Myths and legends speak for themselves: the northern lights are not for the faint of heart.
Lights on the world’s biggest stage
Arsarnerit means ball games, and the sagas recount how the northern lights appear in the night sky when the souls of the dead play ball with walrus skulls. The phenomenon, however, does have a scientific explanation, which you tend to forget when studying the magnificent scene from the best seat in the house. Cascades of light illuminate the night sky in shades of green, and it’s a spectacle with the greatest possible X-factor.
The scientific explanation is that the sun’s electrically-charged particles hit molecules and atoms in the Earth’s atmosphere at an altitude of around 100 kilometres. This results in a spectacular show of light, which can best be described as flickering curtains of yellow, green and sometimes red.
The characteristic and mystical sight can be seen on dark, clear evenings and nights throughout Greenland. You may think that you have to travel a long way north to experience this spectacular phenomenon, but this is actually not the case. In Sisimiut and Kangerlussuaq climatic conditions mean that there’s rarely any cloud cover. WOGAC offers excursions during the winter months to places where the northern lights provide a particularly celestial experience.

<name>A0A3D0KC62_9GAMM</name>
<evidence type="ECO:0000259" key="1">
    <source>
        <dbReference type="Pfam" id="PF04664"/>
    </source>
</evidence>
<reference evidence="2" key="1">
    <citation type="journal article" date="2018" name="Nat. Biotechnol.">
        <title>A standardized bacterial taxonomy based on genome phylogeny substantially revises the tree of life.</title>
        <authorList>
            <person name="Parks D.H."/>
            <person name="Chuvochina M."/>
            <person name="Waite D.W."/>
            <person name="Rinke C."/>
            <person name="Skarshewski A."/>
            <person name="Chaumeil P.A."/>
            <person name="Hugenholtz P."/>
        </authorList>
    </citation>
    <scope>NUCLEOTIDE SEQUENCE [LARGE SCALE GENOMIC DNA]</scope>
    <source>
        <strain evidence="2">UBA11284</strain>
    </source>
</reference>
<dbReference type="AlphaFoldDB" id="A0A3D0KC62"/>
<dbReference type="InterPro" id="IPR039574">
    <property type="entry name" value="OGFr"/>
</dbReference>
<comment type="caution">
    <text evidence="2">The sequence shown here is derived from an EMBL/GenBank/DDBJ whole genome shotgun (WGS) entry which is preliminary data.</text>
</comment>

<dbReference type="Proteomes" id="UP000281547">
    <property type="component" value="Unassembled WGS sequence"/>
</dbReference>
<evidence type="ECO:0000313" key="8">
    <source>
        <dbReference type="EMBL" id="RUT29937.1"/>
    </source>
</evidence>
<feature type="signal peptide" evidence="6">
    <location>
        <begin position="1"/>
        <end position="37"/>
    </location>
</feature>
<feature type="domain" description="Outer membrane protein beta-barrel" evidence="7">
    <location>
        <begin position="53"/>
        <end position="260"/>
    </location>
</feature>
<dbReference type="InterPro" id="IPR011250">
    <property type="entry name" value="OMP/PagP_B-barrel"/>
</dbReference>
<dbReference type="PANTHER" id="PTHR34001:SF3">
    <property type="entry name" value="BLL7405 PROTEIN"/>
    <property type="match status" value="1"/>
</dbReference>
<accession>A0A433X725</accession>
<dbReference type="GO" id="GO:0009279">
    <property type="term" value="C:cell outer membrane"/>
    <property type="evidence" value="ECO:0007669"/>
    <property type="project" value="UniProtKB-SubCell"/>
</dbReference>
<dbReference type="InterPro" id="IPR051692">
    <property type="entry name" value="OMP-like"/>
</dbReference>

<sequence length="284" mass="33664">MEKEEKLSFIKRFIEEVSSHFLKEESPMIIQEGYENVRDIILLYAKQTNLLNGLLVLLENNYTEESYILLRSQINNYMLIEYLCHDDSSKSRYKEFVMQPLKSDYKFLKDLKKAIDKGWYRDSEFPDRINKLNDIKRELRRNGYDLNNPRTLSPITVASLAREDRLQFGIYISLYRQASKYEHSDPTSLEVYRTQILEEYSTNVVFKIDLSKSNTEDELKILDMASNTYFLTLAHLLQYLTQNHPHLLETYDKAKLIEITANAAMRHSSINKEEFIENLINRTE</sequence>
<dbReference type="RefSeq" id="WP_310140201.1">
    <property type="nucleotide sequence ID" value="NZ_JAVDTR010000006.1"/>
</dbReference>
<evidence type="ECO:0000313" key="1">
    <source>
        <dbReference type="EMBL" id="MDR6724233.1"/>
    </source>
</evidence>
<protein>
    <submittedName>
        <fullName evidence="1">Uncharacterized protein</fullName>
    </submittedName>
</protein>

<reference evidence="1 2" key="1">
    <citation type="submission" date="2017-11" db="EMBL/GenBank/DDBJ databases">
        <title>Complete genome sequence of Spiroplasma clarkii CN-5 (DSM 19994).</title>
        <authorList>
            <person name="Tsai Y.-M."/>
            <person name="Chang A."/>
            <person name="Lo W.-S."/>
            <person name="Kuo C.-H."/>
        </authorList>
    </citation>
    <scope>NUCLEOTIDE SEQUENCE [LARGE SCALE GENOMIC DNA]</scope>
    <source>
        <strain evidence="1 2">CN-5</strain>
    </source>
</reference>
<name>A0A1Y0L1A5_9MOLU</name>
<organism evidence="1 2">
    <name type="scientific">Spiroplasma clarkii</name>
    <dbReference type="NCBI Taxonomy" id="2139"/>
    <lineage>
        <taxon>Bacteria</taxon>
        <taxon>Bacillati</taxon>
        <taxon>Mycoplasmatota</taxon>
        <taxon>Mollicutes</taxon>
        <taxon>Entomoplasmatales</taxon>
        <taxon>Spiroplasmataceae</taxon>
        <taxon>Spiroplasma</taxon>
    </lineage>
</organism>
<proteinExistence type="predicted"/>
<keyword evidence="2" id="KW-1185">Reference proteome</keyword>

DID YOU KNOW?
- The sagas also tell us that the northern lights come closer if you whistle. But be careful, the northern lights will take the whistler with them. If you act like a dog, however, this may push the light back.
- After a trip to see the northern lights, a cup of Greenlandic coffee tastes particularly good. Recipe for one cup of Greenlandic coffee:
2 cl whisky, 2 cl Kahlua, 2 cl Grand Marnier, 1 dl hot coffee. Top off with whipped cream. Ignite the Grand Marnier as it is poured over the top, and you’ll have the image of the flickering northern lights.